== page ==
Stage preview: PMT's 'Children of Eden' is 'quasi-rock show' for Easter, Passover
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"Children of Eden" fills a bunch of the requirements for a Pittsburgh Musical Theater seasonal show.
"It is an epic that actually has resonance at this time of year," PMT's Ken Gargaro said. "It's a good fit for the Passover-Easter slot."
The play features music and lyrics by Stephen Schwartz and a book by John Caird that follows the Book of Genesis from Adam and Eve to Cain and Abel to Noah and the flood.
Mr. Gargaro has a specific point of view about staging what he describes as a "quasi-rock show."
"My take is channeling it like it might have been done 4,000 years ago, when these stories were being told verbally, to the wider community. I stage it in a more presentational style, with the band on stage, as if the audience was there and watching the show by torchlight."
In his vision of PMT as Pittsburgh's community theater, the musical also calls for a chorus of angels, animals and humans, which helps Mr. Gargaro get more people involved in the mix of professional actors and students. The company sent out a call for chorus members, and about 20 adults auditioned, which has turned into a family affair for the show.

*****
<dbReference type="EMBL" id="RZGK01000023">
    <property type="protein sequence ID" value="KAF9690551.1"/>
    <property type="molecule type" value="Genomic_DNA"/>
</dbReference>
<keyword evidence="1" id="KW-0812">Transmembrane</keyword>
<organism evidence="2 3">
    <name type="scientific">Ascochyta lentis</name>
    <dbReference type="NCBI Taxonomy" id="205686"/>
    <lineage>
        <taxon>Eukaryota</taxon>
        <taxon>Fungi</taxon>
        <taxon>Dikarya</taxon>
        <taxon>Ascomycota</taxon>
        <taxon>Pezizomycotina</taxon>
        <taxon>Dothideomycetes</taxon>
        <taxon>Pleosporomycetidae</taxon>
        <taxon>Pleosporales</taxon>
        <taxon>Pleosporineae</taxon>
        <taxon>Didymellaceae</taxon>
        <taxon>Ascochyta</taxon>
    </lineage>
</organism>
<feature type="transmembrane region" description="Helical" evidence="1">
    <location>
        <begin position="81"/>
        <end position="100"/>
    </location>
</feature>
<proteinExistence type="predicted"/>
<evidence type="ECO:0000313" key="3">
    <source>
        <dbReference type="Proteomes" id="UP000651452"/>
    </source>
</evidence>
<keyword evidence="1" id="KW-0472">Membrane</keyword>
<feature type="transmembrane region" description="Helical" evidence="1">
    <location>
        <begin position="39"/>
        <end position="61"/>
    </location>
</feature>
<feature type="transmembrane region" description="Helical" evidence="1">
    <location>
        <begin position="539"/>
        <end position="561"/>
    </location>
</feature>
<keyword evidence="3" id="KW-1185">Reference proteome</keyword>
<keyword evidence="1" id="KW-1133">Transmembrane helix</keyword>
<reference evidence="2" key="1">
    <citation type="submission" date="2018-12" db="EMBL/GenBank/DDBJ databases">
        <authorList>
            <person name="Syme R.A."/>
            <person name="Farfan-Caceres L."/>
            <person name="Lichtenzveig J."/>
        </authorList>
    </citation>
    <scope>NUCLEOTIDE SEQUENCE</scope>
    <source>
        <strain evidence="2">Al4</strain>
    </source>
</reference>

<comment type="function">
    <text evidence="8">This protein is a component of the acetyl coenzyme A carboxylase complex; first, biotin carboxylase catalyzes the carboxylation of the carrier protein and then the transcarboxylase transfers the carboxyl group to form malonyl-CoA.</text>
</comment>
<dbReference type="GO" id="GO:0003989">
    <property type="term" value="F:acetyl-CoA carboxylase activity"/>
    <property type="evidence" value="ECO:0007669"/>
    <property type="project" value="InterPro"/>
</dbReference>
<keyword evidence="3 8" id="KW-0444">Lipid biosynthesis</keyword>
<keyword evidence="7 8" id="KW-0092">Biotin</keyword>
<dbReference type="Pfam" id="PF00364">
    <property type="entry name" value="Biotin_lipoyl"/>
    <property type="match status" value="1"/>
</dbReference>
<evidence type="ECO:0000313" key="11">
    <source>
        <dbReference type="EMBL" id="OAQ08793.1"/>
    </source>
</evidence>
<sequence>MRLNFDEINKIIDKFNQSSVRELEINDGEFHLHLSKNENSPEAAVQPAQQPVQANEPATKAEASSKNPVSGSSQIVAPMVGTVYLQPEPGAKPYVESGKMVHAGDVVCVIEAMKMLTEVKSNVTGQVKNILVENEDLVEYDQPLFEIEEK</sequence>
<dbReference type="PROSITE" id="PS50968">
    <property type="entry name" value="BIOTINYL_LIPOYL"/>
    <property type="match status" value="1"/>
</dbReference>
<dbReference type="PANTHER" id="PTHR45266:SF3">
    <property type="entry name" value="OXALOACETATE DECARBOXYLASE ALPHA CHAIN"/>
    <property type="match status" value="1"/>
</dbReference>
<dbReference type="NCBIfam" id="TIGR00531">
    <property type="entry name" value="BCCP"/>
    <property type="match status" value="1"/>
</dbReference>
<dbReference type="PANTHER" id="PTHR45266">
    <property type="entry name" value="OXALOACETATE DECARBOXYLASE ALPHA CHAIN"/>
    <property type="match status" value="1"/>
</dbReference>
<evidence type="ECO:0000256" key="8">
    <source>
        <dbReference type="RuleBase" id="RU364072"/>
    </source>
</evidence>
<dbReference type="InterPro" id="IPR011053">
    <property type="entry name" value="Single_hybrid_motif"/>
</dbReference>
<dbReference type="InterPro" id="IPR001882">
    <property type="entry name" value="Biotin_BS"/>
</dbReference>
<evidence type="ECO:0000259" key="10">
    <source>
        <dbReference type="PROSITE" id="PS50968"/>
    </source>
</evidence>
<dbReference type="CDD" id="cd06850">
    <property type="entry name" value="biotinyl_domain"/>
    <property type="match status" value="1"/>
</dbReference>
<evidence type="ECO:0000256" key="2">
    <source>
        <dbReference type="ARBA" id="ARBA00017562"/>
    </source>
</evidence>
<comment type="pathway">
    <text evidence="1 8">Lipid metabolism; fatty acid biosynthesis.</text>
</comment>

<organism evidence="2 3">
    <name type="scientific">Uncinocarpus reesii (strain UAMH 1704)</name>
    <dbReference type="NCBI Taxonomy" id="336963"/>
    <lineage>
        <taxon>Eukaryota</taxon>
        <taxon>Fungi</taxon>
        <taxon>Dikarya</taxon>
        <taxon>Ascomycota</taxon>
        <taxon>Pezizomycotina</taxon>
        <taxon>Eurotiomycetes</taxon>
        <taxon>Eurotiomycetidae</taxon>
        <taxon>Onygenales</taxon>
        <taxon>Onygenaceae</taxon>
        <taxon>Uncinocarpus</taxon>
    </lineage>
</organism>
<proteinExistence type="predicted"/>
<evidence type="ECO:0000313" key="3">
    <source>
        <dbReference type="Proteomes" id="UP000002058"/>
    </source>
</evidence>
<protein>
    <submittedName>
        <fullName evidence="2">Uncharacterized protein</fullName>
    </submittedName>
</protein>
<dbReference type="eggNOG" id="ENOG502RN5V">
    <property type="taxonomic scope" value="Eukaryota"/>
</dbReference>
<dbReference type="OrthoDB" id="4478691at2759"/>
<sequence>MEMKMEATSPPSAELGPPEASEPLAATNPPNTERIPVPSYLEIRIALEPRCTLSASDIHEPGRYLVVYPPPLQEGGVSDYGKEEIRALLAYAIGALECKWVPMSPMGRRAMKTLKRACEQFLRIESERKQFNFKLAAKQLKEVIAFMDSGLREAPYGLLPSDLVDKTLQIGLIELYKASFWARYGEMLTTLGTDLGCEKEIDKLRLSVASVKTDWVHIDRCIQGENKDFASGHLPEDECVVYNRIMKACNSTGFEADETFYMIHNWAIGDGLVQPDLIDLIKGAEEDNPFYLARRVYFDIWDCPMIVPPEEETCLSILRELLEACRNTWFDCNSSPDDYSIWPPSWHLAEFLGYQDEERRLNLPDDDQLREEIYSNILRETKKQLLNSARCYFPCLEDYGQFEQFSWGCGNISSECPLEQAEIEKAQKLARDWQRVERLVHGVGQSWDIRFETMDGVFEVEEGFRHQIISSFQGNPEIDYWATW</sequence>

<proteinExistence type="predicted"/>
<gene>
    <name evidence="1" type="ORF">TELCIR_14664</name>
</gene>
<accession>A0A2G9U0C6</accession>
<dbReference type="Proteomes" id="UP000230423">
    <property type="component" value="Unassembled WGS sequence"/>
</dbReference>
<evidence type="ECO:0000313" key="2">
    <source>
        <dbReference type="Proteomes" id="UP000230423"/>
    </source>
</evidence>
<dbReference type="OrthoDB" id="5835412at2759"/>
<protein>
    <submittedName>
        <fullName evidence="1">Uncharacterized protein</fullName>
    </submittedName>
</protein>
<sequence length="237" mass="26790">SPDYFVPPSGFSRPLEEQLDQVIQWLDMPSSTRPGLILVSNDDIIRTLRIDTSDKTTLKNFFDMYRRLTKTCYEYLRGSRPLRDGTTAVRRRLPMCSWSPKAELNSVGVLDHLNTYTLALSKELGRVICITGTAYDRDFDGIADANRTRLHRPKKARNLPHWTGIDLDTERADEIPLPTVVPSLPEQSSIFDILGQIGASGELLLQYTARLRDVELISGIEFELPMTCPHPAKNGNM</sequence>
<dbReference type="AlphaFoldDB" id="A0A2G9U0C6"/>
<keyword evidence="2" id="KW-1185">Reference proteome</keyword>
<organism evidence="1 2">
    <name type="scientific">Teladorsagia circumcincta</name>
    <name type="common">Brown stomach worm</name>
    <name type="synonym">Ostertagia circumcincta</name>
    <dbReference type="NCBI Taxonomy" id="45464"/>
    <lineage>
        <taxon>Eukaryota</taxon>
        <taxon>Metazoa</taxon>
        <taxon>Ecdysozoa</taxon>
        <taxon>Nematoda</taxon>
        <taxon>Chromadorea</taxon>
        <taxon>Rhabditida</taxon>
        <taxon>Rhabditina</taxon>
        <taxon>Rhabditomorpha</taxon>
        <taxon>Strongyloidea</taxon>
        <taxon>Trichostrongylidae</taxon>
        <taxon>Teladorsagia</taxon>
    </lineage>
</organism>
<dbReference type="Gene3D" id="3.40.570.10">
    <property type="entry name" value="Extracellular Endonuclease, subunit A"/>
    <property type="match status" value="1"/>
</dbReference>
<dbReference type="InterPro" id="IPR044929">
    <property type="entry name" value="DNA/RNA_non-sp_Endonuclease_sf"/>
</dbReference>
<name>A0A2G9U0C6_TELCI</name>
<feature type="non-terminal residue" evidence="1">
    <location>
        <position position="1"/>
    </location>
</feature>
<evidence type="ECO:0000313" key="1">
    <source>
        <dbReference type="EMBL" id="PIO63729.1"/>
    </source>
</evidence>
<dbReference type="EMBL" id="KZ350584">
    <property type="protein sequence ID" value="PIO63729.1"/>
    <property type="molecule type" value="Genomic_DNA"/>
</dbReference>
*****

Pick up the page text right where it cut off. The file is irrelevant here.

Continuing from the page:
Dick Roberts, president of the New Perspectives public relations firm in the Strip District, will be onstage with his twin daughters, Delaney and Dierdre. Ken Doyno of the Rothschild Doyno Collaborative architectural design company also has a spot in the chorus, while his daughter Alaina will play a butterfly.
There are about 100 people, including an eight-piece band, involved in the show that PMT last performed in 2005. One of Noah's sons will be played by Quinn Shannon, who was Tiny Tim for PMT in 1991. Pros include John Byles (Pittsburgh Public Theater's "1776"), while recent company favorites from Mr. Gargaro's Robert Morris University program will include Logan Williams, Nina Danchenko and Victoria English. It all comes together in a two-week rehearsal period.
No worries, said the director. "One of the nice things about having some longevity in the process, and this is my 23rd year, we have it down to a science."
First Published March 7, 2013 12:00 am